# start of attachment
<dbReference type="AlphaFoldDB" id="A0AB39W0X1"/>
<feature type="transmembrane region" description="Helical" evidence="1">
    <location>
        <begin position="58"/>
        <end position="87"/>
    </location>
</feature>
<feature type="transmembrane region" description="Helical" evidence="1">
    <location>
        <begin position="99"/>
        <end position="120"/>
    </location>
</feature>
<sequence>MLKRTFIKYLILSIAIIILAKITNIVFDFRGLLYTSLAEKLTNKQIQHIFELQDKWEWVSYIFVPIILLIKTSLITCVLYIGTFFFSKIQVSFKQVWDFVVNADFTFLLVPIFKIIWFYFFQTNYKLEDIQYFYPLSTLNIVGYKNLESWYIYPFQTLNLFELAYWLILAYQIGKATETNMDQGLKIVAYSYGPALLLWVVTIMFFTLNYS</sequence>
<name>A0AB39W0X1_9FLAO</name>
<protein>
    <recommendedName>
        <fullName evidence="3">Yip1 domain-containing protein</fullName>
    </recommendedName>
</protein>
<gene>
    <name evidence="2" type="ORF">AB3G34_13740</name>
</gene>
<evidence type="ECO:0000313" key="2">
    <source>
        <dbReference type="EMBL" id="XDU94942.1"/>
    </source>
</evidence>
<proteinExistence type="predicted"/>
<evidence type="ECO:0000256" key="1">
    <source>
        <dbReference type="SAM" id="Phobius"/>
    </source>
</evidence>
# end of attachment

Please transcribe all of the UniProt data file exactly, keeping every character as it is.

<dbReference type="AlphaFoldDB" id="A0AB39W0X1"/>
<feature type="transmembrane region" description="Helical" evidence="1">
    <location>
        <begin position="58"/>
        <end position="87"/>
    </location>
</feature>
<feature type="transmembrane region" description="Helical" evidence="1">
    <location>
        <begin position="99"/>
        <end position="120"/>
    </location>
</feature>
<sequence>MLKRTFIKYLILSIAIIILAKITNIVFDFRGLLYTSLAEKLTNKQIQHIFELQDKWEWVSYIFVPIILLIKTSLITCVLYIGTFFFSKIQVSFKQVWDFVVNADFTFLLVPIFKIIWFYFFQTNYKLEDIQYFYPLSTLNIVGYKNLESWYIYPFQTLNLFELAYWLILAYQIGKATETNMDQGLKIVAYSYGPALLLWVVTIMFFTLNYS</sequence>
<name>A0AB39W0X1_9FLAO</name>
<protein>
    <recommendedName>
        <fullName evidence="3">Yip1 domain-containing protein</fullName>
    </recommendedName>
</protein>
<gene>
    <name evidence="2" type="ORF">AB3G34_13740</name>
</gene>
<evidence type="ECO:0000313" key="2">
    <source>
        <dbReference type="EMBL" id="XDU94942.1"/>
    </source>
</evidence>
<proteinExistence type="predicted"/>
<evidence type="ECO:0000256" key="1">
    <source>
        <dbReference type="SAM" id="Phobius"/>
    </source>
</evidence>